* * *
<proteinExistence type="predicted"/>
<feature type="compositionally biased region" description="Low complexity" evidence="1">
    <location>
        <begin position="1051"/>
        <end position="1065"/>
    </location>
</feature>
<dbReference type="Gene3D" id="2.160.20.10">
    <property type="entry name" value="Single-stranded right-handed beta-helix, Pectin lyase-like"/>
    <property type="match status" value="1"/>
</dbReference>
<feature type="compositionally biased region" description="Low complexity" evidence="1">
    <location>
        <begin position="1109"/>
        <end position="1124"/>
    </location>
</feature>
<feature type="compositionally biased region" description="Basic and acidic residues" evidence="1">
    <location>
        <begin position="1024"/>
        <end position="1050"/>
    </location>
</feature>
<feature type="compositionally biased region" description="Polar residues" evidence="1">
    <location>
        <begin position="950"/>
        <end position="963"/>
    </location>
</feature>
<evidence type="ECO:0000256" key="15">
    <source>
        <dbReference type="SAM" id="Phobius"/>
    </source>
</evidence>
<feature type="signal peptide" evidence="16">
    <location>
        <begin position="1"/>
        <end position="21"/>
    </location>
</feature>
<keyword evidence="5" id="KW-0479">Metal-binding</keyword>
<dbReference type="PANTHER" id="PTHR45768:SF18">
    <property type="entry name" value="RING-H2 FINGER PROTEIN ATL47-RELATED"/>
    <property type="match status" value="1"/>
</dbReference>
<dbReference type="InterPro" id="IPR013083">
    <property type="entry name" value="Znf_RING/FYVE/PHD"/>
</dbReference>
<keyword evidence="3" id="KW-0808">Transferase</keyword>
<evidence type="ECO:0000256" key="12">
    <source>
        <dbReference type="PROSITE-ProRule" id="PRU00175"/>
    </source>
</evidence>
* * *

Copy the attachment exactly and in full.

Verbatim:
<proteinExistence type="predicted"/>
<feature type="compositionally biased region" description="Low complexity" evidence="1">
    <location>
        <begin position="1051"/>
        <end position="1065"/>
    </location>
</feature>
<dbReference type="Gene3D" id="2.160.20.10">
    <property type="entry name" value="Single-stranded right-handed beta-helix, Pectin lyase-like"/>
    <property type="match status" value="1"/>
</dbReference>
<feature type="compositionally biased region" description="Low complexity" evidence="1">
    <location>
        <begin position="1109"/>
        <end position="1124"/>
    </location>
</feature>
<feature type="compositionally biased region" description="Basic and acidic residues" evidence="1">
    <location>
        <begin position="1024"/>
        <end position="1050"/>
    </location>
</feature>
<feature type="compositionally biased region" description="Polar residues" evidence="1">
    <location>
        <begin position="950"/>
        <end position="963"/>
    </location>
</feature>
<evidence type="ECO:0000256" key="15">
    <source>
        <dbReference type="SAM" id="Phobius"/>
    </source>
</evidence>
<feature type="signal peptide" evidence="16">
    <location>
        <begin position="1"/>
        <end position="21"/>
    </location>
</feature>
<keyword evidence="5" id="KW-0479">Metal-binding</keyword>
<dbReference type="PANTHER" id="PTHR45768:SF18">
    <property type="entry name" value="RING-H2 FINGER PROTEIN ATL47-RELATED"/>
    <property type="match status" value="1"/>
</dbReference>
<dbReference type="InterPro" id="IPR013083">
    <property type="entry name" value="Znf_RING/FYVE/PHD"/>
</dbReference>
<keyword evidence="3" id="KW-0808">Transferase</keyword>
<evidence type="ECO:0000256" key="12">
    <source>
        <dbReference type="PROSITE-ProRule" id="PRU00175"/>
    </source>
</evidence>